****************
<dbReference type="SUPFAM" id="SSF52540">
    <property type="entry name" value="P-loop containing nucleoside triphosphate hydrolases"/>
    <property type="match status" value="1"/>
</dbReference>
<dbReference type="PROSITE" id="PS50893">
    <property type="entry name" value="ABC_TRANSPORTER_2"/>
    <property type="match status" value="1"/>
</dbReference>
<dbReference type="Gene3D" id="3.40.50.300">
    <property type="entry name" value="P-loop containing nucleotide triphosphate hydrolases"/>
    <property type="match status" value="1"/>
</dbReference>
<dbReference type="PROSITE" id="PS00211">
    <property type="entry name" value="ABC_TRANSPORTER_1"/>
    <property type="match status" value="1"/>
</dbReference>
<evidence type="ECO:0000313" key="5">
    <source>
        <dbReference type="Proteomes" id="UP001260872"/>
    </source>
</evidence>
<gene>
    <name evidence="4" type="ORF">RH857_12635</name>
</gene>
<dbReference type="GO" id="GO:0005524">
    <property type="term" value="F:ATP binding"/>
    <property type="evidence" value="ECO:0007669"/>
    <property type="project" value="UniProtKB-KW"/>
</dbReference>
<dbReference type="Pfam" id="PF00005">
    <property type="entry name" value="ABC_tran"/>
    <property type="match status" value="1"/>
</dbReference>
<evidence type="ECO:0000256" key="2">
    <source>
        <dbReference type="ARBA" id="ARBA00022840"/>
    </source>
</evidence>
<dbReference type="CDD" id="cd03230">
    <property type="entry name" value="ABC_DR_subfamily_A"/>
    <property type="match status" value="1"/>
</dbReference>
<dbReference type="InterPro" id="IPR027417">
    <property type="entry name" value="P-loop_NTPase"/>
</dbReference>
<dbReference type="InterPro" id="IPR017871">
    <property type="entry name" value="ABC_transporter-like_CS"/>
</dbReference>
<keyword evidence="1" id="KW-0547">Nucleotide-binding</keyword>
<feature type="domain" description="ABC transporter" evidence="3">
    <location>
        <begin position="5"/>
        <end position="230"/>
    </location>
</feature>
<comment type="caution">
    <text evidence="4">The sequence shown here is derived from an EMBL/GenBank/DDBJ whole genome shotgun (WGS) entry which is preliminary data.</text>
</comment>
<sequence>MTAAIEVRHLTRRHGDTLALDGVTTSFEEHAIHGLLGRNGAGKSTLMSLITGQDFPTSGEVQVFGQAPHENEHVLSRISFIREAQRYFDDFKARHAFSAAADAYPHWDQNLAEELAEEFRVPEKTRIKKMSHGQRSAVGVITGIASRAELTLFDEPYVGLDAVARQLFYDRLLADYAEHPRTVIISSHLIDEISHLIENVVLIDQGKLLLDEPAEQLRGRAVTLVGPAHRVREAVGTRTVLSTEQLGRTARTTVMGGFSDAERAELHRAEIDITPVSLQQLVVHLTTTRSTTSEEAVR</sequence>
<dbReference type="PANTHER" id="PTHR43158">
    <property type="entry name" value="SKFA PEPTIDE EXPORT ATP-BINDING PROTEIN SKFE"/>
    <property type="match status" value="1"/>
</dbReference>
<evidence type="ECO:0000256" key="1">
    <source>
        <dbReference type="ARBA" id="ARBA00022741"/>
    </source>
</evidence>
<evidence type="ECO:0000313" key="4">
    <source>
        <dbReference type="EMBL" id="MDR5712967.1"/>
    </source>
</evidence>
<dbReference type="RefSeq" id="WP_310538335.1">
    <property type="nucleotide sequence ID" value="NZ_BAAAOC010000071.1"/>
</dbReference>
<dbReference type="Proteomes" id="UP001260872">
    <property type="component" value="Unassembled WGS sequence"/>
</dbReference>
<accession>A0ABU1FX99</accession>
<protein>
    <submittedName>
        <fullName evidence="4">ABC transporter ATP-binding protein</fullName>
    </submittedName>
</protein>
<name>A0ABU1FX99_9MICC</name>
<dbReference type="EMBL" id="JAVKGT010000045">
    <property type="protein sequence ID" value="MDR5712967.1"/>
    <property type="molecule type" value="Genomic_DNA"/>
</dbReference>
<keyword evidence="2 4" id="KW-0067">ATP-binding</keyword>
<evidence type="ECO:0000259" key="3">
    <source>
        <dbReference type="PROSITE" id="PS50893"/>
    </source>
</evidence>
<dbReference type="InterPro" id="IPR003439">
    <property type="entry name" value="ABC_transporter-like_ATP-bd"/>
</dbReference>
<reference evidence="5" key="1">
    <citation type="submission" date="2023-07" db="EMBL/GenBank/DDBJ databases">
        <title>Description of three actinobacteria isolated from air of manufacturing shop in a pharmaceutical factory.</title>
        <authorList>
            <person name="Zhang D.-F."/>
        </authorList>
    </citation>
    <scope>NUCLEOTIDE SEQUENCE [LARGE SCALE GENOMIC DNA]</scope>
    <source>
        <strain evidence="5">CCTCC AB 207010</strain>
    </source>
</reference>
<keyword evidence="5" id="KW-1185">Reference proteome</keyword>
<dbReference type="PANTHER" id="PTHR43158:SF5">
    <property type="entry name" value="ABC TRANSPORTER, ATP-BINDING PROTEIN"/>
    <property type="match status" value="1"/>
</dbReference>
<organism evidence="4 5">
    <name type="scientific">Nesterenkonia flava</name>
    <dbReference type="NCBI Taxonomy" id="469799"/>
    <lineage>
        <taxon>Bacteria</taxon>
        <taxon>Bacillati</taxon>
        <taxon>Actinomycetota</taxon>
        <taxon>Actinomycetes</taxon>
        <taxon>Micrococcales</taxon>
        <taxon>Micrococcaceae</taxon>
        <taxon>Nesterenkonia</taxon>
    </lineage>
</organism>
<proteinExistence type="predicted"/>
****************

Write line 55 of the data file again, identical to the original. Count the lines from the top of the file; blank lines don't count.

</feature>